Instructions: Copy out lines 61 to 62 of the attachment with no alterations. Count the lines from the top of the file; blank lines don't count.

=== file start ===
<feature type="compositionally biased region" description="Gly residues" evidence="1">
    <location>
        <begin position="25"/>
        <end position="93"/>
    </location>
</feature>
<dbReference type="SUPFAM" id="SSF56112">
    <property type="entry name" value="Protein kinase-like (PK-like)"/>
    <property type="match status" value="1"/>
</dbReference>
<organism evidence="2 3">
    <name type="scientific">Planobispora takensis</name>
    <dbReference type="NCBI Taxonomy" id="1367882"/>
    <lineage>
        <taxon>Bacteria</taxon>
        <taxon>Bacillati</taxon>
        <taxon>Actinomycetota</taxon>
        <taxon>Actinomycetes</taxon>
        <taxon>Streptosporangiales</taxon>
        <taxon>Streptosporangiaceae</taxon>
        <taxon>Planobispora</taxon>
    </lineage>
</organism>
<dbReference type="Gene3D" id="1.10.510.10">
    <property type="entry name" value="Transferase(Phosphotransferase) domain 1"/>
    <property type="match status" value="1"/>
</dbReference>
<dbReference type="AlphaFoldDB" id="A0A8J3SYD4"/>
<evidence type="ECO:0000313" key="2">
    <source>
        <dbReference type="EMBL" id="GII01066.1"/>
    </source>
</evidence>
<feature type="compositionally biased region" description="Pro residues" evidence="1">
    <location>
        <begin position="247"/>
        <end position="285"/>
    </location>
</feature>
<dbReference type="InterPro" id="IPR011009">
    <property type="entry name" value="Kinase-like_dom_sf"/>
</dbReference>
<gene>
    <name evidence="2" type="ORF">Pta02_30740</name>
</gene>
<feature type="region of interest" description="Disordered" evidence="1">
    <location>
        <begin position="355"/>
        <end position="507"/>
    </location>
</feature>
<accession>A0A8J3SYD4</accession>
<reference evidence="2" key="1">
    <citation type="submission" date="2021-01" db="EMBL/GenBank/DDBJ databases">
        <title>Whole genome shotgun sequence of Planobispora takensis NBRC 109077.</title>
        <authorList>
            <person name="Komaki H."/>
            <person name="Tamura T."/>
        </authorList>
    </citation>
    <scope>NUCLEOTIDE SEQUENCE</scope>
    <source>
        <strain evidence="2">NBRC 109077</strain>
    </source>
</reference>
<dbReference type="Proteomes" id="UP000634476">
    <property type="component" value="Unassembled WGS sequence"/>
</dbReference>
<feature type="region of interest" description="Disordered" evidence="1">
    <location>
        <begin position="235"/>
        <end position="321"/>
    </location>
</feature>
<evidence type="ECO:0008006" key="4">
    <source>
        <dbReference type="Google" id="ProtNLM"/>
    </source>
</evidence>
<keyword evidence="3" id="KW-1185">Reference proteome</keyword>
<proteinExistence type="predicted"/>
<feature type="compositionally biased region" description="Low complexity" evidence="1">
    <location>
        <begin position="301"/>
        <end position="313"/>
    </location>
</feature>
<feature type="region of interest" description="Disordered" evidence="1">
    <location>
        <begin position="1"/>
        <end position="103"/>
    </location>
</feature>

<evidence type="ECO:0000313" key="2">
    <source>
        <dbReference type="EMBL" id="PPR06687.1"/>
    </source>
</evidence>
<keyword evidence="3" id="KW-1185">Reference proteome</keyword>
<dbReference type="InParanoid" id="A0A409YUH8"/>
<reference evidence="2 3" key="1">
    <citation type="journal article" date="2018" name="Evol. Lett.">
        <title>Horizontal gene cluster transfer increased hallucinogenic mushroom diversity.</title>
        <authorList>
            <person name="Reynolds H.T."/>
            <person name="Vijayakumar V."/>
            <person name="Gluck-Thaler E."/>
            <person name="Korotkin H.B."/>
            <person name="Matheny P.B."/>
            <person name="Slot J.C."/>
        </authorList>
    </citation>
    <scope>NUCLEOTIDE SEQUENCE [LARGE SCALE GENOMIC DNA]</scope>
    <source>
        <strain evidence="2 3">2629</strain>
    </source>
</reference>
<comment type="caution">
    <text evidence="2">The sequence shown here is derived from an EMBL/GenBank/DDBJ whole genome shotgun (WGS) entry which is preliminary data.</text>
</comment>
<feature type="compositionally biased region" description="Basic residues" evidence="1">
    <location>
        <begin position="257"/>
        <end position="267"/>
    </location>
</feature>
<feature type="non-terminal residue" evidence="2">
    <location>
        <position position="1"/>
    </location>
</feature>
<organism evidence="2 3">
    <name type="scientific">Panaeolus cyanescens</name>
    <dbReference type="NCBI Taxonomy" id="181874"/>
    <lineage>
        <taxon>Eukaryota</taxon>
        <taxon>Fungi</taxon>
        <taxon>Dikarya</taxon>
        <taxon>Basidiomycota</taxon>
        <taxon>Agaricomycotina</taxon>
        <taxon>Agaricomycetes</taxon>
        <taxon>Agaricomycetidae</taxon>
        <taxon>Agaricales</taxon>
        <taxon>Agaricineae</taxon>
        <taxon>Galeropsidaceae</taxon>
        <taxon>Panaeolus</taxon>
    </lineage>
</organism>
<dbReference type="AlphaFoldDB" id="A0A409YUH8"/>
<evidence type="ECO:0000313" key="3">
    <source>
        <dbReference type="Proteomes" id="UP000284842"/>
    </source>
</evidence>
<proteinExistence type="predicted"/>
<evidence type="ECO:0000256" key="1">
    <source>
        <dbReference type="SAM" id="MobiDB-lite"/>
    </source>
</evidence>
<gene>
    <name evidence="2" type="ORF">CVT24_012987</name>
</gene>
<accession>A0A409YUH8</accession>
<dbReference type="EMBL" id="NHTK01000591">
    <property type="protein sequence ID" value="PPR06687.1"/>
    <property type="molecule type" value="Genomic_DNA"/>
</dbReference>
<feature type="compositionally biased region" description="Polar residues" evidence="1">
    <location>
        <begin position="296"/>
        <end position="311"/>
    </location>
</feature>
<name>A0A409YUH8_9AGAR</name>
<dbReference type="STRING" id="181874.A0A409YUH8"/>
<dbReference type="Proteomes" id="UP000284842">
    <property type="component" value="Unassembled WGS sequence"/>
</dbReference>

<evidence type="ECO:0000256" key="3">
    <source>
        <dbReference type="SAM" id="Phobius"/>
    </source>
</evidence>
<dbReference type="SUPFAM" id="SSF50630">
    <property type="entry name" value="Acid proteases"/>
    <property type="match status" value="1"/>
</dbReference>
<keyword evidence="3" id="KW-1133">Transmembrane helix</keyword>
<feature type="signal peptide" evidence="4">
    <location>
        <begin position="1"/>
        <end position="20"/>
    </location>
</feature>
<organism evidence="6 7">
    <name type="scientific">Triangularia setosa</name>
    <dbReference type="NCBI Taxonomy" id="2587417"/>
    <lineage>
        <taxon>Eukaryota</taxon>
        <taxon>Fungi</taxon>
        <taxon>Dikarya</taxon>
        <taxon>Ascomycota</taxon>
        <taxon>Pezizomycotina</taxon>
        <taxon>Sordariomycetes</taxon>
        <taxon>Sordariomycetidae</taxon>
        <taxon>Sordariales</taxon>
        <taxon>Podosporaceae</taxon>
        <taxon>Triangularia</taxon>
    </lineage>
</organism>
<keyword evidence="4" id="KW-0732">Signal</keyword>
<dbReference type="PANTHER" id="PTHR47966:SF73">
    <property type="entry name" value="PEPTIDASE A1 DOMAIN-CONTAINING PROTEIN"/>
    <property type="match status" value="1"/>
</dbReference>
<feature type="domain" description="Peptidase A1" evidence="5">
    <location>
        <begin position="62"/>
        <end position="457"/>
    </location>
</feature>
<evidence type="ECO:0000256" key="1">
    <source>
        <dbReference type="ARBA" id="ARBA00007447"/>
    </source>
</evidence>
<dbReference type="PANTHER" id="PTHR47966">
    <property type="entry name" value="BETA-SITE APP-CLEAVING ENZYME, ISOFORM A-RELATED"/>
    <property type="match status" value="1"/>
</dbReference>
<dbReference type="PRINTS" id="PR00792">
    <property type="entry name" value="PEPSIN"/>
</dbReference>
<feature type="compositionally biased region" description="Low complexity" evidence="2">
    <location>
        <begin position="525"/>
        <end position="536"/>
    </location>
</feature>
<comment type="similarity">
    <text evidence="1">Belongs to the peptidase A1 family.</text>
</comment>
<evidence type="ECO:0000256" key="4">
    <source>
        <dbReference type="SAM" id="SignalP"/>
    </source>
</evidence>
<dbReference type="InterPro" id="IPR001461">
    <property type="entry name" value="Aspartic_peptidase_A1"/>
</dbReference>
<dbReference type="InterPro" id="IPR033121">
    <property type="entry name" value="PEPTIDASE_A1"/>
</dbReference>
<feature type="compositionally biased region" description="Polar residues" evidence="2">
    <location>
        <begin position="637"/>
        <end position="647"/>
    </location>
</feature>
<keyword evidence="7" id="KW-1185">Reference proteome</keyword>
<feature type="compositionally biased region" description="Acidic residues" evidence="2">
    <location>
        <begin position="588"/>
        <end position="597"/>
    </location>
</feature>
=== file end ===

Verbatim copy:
    <scope>NUCLEOTIDE SEQUENCE</scope>
    <source>